Tianma Mountain's leaning pagoda in Shanghai stands firm

en.sheshantravel.gov.cn| Updated: January 4, 2024

On top of Tianma Mountain in the Shanghai Sheshan National Tourist Resort – located in the Songjiang district of East China's Shanghai – stands a pagoda, thought by many to be the world's most leaning tower of its kind.


The Huzhu Pagoda on Tianma Mountain is said to tilt more than the famous Leaning Tower of Pisa in Italy. [Photo/WeChat account: sheshanlvyoutopnews]

The Huzhu Pagoda is located on the right side of the middle peak of  Tianma Mountain – one of nine peaks in the resort – at an altitude of 100.2 meters. It was first built in 1079 during the Song Dynasty (960-1279) with funds raised by a revered local. Later, a general hid the five-color Buddha relics given by Emperor Gaozong in the seven-story octagonal pagoda, which stands about 18.8 meters high. Hence its name Huzhu, which literally means "protecting the Buddha relics". It is said that the relics shone celestially at night.


The ever-leaning Huzhu Pagoda is particularly delightful during autumn. [Photo/WeChat account: sheshanlvyoutopnews]

In 1788 during the Qianlong reign of the Qing Dynasty (1644-1911), firecrackers sparked a fire in the tower, burning all its core wood, tower ladders, floors and eaves – leaving only the shell made of bricks.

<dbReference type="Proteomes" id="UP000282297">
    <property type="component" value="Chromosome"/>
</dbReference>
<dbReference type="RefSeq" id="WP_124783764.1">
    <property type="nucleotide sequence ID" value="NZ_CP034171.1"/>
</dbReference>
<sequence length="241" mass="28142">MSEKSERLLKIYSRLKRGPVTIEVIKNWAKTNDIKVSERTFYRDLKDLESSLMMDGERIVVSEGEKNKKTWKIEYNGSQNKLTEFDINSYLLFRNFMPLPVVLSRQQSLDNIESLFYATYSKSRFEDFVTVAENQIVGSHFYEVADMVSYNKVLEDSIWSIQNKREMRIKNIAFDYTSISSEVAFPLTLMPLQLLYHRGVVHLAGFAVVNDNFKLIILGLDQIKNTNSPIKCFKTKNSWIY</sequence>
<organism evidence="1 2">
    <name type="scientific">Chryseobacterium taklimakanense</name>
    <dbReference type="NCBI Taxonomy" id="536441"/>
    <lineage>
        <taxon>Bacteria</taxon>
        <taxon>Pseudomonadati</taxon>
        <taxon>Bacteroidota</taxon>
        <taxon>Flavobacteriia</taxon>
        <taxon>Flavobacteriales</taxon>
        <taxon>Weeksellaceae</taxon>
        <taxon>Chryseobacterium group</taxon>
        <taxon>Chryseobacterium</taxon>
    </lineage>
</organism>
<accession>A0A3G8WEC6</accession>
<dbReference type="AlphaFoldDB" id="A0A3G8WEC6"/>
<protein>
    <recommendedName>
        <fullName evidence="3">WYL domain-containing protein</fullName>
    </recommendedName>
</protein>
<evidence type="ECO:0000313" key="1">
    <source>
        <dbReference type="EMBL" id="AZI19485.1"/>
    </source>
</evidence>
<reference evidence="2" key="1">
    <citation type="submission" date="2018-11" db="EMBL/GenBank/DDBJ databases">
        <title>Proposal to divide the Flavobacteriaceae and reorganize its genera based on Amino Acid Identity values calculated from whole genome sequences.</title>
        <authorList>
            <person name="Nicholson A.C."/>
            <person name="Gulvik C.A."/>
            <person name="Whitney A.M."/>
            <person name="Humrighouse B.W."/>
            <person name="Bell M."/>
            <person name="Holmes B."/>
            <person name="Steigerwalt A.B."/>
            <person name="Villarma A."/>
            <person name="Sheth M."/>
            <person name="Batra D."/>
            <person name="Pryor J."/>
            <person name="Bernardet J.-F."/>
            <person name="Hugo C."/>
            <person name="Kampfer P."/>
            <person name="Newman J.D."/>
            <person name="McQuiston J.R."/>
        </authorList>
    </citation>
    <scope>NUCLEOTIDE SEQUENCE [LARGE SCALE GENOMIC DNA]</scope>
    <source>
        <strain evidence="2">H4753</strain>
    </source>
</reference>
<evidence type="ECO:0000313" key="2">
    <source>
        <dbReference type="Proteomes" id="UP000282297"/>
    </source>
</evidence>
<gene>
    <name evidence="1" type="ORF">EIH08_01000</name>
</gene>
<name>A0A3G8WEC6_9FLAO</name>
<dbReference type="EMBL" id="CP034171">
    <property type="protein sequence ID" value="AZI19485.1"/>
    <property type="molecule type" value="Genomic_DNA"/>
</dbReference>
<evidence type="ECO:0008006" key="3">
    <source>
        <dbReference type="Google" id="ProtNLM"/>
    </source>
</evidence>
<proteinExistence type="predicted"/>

Later, people found ancient coins in the cracks and started to tear down the bricks in search of more. Eventually, the base of the northwest corner of the pagoda was dismantled, creating a large hole about two meters in diameter which caused the tower body to tilt.

In 1982, the Shanghai Municipal Administration of Culture and Tourism conducted an on-site survey and found that the tower had tilted nearly 7 degrees to the southeast, with a center displacement of 2.27 meters.

Nowadays, its inclination far exceeds that of the Leaning Tower of Pisa in Italy, making it the most tilted tower in the world.

Despite its precarious-looking leaning, the pagoda has withstood the test of time – standing firm after more than two centuries of wind, rain and earthquakes.

On the east side of the pagoda, there is an ancient ginkgo tree believed to be over 700 years old. Its branches resemble the shape of dragon claws, facing the direction of the leaning pagoda.

Legend has it that this ancient ginkgo tree is the giant palm of the mountain god, which strongly supports the pagoda, allowing it to survive hundreds of years of wind and rain without falling.